Mourad: Basically I just stumbled on it.  I never knew that I was able to cook, I never knew that I had a palate that was clean and sophisticated enough for me to even taste good food.  Initially, when I started cooking, it was as a student.  I always invited people over because I didn’t have any money and I would cook for people for their birthdays.  That was literally what I did.  Instead of going to a restaurant, I would bring my friends home and cook for them.  I would prep for a whole day, sometimes for two days, and then people would come and we’d get together and eat.  My friends would say, “This so good, this is the best food that I’ve had”.  I would think, “You’re just saying that because it’s free, of course you’re going to say that.” I never believed them to be honest with you.  It became more and more precise in terms of people telling me why they liked the food.  Little by little, I gained enough perspective on food that I felt that I could actually make food.  Not just repeating dishes made either by somebody here, or back home, but I started actually intellectually trying to dissect and deconstruct every single thing that I was doing.  Trying to understand the science, the physics and everything that happens in the dish, and once I get a grasp on that, I say, “Okay, this is what I could possibly do. It would be really cool if I take this out of it and introduce it back in a different form or texture.”

WC: What do you consider to be the worst clichés and misconceptions about Moroccan food?

Mourad: The worst thing that I could possibly think of is probably that it is a food that is only enjoyed in the cliché setting of the tent, sitting on the floor and eating with your fingers and having a half naked woman shake her ass in front of you before you enjoy Moroccan food.

WC: Aziza’s wine list is very unique and eclectic.  Can you explain the philosophy behind the list?

Mourad: The list originally was put together by Mark Ellenbogen.  He was doing my list for about 15 years.  He was interested in biodynamic, organic wines.  He hates wines from California, so we had no wines from California whatsoever, and people took offense to that.  People would come to Aziza and see the list and say, “How can you be in a place like San Francisco and claim to be local and sustainable.  Why are you bringing wines from across the world?” His argument to that was that he doesn’t believe that the wines and winegrowers and makers in Napa have the same depth and the same philosophy as winemakers in Europe.  When he first put the wine list together, he used to have it categorized as the “old world” and the “new world” and he really believed that the grapes that were grown in Italy and in Austria and Germany were far more superior than the grapes that were used in Napa.  He also believed that the alcohol level in the wines that are made in America is a lot higher, so basically wine was made to make you drunk in a way, because of the percentage of the alcohol in it.  He really believed that the lower alcohol levels in European wines made them more suitable for food, rather than just as a cocktail.  He was more inclined to use wines from Europe.  And he went with the Rieslings, because he felt that they paired really well with the spices of the cuisine and the sweetness.  So, that’s how he put it together.  About two years ago, Mark decided to open his own restaurant, so now he’s partnered up with a couple other people and opened Bar Agricole, and when that happened, a lady by the name of Farnoush Deylamian is the one who’s taken over the list and she’s been doing the list for a year and a half now.  The list is more popular now than it was before because she’s not so opposed to having wines from Napa but has picked them in a way that is so unique.  She has great talent and is the same lady that does all of the cocktails as well.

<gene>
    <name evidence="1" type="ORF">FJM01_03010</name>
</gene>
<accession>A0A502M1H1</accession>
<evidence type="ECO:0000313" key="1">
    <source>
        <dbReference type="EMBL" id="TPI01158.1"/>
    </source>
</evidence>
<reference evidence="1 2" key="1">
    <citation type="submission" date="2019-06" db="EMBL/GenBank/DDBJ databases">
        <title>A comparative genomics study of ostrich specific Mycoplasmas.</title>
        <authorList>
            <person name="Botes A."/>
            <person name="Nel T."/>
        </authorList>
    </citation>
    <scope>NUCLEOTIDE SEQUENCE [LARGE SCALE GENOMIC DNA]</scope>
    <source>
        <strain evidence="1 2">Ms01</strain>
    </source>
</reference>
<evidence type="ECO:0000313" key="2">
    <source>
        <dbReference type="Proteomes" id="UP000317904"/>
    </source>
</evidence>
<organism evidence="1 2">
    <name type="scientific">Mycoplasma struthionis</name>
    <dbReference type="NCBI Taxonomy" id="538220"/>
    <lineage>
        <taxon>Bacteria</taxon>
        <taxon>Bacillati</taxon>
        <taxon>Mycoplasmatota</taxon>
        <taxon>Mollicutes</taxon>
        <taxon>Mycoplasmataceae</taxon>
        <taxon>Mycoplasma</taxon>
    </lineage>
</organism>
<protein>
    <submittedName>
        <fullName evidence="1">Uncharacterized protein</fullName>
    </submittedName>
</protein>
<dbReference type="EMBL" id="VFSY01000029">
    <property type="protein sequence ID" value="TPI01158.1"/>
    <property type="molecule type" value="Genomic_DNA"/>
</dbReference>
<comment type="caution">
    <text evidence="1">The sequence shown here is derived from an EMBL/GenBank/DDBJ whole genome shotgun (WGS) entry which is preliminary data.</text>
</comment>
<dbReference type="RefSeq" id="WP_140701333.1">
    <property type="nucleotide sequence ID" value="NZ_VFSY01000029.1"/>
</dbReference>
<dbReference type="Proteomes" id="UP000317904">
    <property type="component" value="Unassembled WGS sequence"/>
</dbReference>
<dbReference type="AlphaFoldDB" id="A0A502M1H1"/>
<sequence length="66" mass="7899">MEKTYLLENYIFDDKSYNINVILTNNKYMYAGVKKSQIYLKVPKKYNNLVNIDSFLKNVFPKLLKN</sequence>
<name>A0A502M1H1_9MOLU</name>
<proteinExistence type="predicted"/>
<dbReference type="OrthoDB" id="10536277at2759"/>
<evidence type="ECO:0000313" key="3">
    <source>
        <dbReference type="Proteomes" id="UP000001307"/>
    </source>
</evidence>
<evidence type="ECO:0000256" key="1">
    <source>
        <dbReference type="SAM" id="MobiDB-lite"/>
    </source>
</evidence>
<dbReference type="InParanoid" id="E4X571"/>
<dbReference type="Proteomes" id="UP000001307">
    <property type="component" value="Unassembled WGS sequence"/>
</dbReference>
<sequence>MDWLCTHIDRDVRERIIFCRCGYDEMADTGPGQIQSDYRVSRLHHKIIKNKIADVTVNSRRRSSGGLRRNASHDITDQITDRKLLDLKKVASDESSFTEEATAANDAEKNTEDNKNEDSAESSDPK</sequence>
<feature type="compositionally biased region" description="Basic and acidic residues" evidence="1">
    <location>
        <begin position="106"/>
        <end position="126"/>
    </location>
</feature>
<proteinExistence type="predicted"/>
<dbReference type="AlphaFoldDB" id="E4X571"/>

WC: What experience(s) have had the biggest influence over your cooking style?

Mourad: The friendships that I have.  My friendship with Daniel Patterson, the Chef-Owner of Coi, and David Kinch, the Chef-Owner of Manresa, those relationships have really been an inspiration.

WC: Is there a market in NYC that you would recommend for sourcing Moroccan ingredients?  Do you have a favorite NYC marketplace?

Mourad: Kalustyan’s Spices and Sweets on Lexington Avenue at 28th Street (123 Lexington Avenue).

WC: Do you have an all-time favorite ingredient to work with?

Mourad: That’s a tough question, but I’d have to say it’s time.  I don’t like to be rushed.  If you skip a step or leave an ingredient out, the dish is not going to be the same. When making a Vadouvan spice blend for example, which is a French version of curry, every step is really important.  I have to say that time is my favorite ingredient.


An Evening with Chef Ben Pollinger

Chef Ben Pollinger with his Loup de Mer en Papillote

On October 17th 2011, I attended a riveting “Across the Seven Seas” cooking class at De Gustibus Cooking School, which was taught by Ben Pollinger, Executive Chef of Oceana, NYC’s Michelin-starred shrine to seafood.  Ben was joined by Oceana’s Executive Pastry Chef Jansen Chan, who concluded the class with an impressive demo of four ethereal custards.  Pollinger’s dedication to showcasing the pure flavors of the ocean through his innovative cooking techniques was palpable in every bite that the class enjoyed that evening. Pollinger’s informative demonstrations included boning and filleting a whole fish (a branzino) from start to finish.